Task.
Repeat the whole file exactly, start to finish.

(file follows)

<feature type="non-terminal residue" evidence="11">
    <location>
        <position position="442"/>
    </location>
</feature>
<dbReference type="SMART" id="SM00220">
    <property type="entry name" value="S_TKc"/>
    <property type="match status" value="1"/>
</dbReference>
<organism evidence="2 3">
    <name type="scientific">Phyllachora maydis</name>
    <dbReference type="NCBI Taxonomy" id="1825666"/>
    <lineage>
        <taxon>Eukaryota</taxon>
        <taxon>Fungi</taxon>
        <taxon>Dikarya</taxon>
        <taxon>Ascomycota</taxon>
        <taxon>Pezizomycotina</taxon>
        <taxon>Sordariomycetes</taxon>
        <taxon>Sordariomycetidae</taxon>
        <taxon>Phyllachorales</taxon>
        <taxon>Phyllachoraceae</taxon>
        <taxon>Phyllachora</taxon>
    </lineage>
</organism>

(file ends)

<feature type="non-terminal residue" evidence="11">
    <location>
        <position position="442"/>
    </location>
</feature>
<dbReference type="SMART" id="SM00220">
    <property type="entry name" value="S_TKc"/>
    <property type="match status" value="1"/>
</dbReference>
<organism evidence="2 3">
    <name type="scientific">Phyllachora maydis</name>
    <dbReference type="NCBI Taxonomy" id="1825666"/>
    <lineage>
        <taxon>Eukaryota</taxon>
        <taxon>Fungi</taxon>
        <taxon>Dikarya</taxon>
        <taxon>Ascomycota</taxon>
        <taxon>Pezizomycotina</taxon>
        <taxon>Sordariomycetes</taxon>
        <taxon>Sordariomycetidae</taxon>
        <taxon>Phyllachorales</taxon>
        <taxon>Phyllachoraceae</taxon>
        <taxon>Phyllachora</taxon>
    </lineage>
</organism>